As you’d expect from a capital city, Dublin’s pretty spoilt for transport links. Dublin Airport is just 30 minutes from the centre, and motorways connect the city with the rest of Ireland in every direction. Regular ferries carry cars from Liverpool and Wales, and train lines from all over the country converge at the city.
Dublin’s centre is compact and easily walkable, the terrain flat and routes well-marked. The bus network is extensive, too, although heavy traffic can make them unreliable at times. Suburban trains are good for getting out along the coast, and the city has recently redeveloped its tram lines, which cover a fair number of the main sites. Both of our BIMM campuses (Francis Street and The Coombe) are very accessible, with bus stops only a few minutes’ walk away.
Food and drink
Being Dublin, you’re never far from a pint of Guinness in convivial surroundings – particularly in the city’s Temple Bar district. For food, Beecker Street Café Bar does a fine line in inexpensive standard fare, and their American Brunch is pretty much an institution, while the former pop-up restaurant Crackbird elevates chicken – and only chicken, as that’s all they serve – into an artform. Dublin’s oldest microbrewery, Porterhouse, sprawls across three storeys – the decor might be rustic but the beer is top-drawer. With its dimmed-lighting and leather booths Dakota makes for some of the coolest surroundings in the city, with a warehouse feel and a hipster clientele. If it’s home cooked fare you’re after, wherever you choose to live you’ll be relatively close to a supermarket of some sort, or you can just pop into the Spar two minutes’ walk from BIMM’s Francis Street campus to stock up on groceries on your way home after class.
Where to shop
Grafton Street is most people’s first call, with its vibrant and colourful array of high-end stores and street musicians, while a short ride out gets you to The Blanchardstown Centre, Ireland’s largest shopping centre and a mecca for brand lovers. More interesting is the antiques quarter of Francis Street (BIMM territory), and All City Records in Temple Bar doubles up as both a record label and a vast repository for CDs and vinyl.
There are no halls of residence at BIMM Dublin, although as registered students of Dublin Institute of Technology (DIT), BIMM students have access to the Student Services which they provide. While DIT don’t have any accommodation on their campuses either, they do offer student accommodation with other providers, including Griffith Hall and Herberton, both of which are fairly close to BIMM. For more information visit the DIT website.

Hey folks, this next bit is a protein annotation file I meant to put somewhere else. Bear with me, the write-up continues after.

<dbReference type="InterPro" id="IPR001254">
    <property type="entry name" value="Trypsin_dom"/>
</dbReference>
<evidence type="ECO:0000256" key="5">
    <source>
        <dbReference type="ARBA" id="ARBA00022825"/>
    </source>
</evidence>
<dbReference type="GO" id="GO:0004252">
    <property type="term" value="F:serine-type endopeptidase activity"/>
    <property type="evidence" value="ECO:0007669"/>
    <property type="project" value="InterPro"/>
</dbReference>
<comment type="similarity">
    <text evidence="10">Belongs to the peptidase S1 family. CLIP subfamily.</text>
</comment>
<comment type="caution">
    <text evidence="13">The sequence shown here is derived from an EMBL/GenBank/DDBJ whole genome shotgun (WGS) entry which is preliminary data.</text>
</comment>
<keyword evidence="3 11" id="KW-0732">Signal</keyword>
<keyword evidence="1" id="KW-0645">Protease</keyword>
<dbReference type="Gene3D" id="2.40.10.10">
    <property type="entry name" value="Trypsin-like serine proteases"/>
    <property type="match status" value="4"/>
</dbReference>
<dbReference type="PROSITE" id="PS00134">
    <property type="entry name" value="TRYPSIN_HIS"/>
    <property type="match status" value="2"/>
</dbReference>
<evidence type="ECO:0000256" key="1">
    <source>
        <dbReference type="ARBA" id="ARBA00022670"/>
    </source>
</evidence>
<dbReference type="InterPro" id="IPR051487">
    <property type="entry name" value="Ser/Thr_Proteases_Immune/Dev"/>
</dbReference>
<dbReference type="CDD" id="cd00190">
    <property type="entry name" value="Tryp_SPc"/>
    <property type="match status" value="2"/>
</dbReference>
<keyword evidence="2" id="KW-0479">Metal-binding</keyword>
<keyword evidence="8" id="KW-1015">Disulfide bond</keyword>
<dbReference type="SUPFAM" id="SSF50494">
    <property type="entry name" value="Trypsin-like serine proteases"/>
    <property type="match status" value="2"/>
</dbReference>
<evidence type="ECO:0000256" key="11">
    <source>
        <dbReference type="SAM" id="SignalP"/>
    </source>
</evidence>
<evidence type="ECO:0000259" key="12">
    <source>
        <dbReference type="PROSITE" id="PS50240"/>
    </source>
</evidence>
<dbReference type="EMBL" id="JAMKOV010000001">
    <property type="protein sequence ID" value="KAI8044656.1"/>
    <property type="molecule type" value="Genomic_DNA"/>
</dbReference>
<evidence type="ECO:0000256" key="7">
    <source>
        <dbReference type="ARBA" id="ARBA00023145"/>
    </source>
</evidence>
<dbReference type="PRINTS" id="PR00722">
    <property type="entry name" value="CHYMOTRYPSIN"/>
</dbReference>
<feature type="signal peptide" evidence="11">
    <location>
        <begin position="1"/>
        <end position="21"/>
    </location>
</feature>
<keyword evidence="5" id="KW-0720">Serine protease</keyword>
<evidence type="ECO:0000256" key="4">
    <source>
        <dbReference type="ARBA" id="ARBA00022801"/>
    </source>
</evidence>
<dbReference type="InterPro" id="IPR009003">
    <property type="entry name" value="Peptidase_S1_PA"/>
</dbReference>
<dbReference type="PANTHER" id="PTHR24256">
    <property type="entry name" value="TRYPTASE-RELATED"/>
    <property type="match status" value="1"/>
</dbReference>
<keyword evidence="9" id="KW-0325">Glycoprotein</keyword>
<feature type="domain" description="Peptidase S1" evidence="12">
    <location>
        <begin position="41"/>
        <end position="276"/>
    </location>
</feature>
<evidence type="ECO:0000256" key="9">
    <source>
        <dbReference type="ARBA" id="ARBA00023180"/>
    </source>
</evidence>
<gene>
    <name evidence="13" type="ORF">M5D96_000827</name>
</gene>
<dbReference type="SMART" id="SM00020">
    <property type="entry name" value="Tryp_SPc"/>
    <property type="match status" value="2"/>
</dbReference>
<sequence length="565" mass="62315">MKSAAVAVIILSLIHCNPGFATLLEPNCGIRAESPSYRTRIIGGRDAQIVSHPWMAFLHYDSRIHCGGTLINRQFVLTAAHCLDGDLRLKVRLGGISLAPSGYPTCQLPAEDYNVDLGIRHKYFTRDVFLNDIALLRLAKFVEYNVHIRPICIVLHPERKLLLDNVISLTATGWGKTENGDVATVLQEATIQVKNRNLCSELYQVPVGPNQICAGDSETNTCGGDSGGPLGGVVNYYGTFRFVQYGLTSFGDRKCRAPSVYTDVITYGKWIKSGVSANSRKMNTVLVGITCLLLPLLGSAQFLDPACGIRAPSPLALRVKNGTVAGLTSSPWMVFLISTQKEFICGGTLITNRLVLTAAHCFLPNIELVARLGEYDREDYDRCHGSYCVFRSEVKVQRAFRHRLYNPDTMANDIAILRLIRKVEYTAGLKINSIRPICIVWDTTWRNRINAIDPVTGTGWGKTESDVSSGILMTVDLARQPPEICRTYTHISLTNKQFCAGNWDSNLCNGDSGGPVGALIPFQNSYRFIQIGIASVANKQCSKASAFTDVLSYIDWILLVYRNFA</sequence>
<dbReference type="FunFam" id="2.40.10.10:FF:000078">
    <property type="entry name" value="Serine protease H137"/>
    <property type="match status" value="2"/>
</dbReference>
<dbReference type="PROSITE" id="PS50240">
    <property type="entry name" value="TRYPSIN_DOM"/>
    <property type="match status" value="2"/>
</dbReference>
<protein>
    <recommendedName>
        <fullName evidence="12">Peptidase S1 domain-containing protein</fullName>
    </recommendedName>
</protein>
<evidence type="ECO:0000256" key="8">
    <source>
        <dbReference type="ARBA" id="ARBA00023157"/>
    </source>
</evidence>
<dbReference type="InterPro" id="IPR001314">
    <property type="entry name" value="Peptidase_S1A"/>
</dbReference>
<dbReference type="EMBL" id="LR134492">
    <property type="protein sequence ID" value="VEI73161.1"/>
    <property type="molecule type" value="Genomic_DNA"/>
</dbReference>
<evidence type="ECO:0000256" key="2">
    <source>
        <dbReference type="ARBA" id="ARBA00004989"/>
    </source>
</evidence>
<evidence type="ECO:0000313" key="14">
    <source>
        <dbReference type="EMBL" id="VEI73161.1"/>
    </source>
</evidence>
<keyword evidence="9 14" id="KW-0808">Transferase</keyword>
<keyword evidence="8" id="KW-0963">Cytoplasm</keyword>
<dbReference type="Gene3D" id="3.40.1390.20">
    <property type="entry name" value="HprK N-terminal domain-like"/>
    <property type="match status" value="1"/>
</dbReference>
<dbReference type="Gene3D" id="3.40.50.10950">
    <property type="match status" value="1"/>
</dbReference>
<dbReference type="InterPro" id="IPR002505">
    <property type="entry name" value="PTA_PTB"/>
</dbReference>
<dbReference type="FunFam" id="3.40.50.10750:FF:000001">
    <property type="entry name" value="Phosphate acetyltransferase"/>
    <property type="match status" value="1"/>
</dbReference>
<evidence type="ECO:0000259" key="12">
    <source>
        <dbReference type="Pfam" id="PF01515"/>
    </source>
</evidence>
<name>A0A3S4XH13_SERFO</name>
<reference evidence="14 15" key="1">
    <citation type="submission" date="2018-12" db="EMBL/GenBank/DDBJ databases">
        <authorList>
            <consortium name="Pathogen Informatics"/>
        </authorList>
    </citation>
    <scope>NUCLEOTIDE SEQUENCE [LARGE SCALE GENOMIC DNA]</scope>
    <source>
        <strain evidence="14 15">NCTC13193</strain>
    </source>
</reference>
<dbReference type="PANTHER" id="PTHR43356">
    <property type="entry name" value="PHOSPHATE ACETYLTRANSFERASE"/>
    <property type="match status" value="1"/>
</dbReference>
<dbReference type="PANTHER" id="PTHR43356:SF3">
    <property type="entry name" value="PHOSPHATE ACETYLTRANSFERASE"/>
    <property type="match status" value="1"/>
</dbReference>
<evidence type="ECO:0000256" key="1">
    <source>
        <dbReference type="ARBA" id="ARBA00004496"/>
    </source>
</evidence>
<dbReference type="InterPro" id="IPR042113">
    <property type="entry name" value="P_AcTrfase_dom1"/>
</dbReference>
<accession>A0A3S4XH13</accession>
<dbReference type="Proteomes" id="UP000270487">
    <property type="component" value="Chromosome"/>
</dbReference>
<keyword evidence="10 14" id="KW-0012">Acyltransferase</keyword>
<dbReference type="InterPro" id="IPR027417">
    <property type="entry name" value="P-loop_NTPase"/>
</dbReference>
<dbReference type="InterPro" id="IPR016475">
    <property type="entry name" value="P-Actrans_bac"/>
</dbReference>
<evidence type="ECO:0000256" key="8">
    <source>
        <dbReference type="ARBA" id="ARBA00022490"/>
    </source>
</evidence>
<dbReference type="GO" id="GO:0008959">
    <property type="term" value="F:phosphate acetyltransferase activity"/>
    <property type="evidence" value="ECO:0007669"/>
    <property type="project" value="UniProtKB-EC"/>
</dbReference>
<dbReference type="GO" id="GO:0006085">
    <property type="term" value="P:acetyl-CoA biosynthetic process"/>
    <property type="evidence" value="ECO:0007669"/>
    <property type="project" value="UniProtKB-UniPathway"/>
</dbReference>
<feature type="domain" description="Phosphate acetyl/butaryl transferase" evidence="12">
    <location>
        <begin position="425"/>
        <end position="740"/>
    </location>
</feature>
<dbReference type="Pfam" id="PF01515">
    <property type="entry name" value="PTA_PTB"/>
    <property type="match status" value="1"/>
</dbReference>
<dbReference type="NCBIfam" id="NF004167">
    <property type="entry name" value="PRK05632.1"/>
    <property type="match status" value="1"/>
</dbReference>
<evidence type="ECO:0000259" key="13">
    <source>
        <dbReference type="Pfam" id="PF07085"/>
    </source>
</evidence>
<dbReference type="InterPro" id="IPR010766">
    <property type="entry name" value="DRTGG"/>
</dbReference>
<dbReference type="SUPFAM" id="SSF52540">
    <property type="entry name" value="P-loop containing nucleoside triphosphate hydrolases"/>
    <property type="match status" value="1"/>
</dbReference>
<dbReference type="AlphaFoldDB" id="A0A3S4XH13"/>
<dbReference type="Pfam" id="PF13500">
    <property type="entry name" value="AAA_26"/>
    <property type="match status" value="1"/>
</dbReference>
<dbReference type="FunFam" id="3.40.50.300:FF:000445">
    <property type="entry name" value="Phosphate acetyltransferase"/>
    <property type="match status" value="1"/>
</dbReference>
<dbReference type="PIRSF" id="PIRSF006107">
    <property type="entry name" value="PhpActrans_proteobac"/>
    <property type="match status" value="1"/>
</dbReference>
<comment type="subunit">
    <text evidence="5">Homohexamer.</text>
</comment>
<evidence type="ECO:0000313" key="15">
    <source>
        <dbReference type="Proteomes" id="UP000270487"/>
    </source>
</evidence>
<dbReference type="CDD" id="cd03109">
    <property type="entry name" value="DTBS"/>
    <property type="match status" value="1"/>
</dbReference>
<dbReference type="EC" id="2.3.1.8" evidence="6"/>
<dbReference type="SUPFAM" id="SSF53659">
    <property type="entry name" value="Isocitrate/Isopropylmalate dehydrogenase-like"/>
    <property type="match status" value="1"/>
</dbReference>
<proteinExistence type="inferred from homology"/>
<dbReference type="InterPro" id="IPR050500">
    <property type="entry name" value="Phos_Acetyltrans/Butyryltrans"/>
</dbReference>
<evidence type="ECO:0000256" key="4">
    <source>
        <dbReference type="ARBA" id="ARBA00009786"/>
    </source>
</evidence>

If campus style accommodation isn’t for you, then a bedsit, flat, shared house or even on a part-board basis with a host family are other options. Try estate agents and websites such as Daft, Let, Rent and Real Estate Alliance for private lettings. For houseshares try Gumtree, or search for Facebook groups with names like ‘BIMM Dublin Accommodation’ and post what you’re looking for.
With a 15% rise in rental prices this year alone, studying in Dublin is no longer the bargain it once was, but with the cost of living still around 30% lower than London, it makes for a good choice. If you’re trying to calculate a budget, it’s safe to allocate around €99 a week (including bills) for twin room accommodation in student halls, or €175 a week for a single room. For a room in a flat or houseshare, allow between€90-€100+ a week (not including bills), plus around €60 for food, mobile phone and utilities, €30 for travel and €40+ for entertainment depending on your likes and budget.
If it’s a bargain you’re after, the ISSU offers a range of exclusive discounts with their €13 iConnect Card for attractions such as Dublin Zoo, high street shops like New Look, Topman and Quicksilver, and online on sites including Converse. Or else just get cheeky – it’s always worth asking for a student discount wherever you go, as lots of places will happily accept a Student ID Card.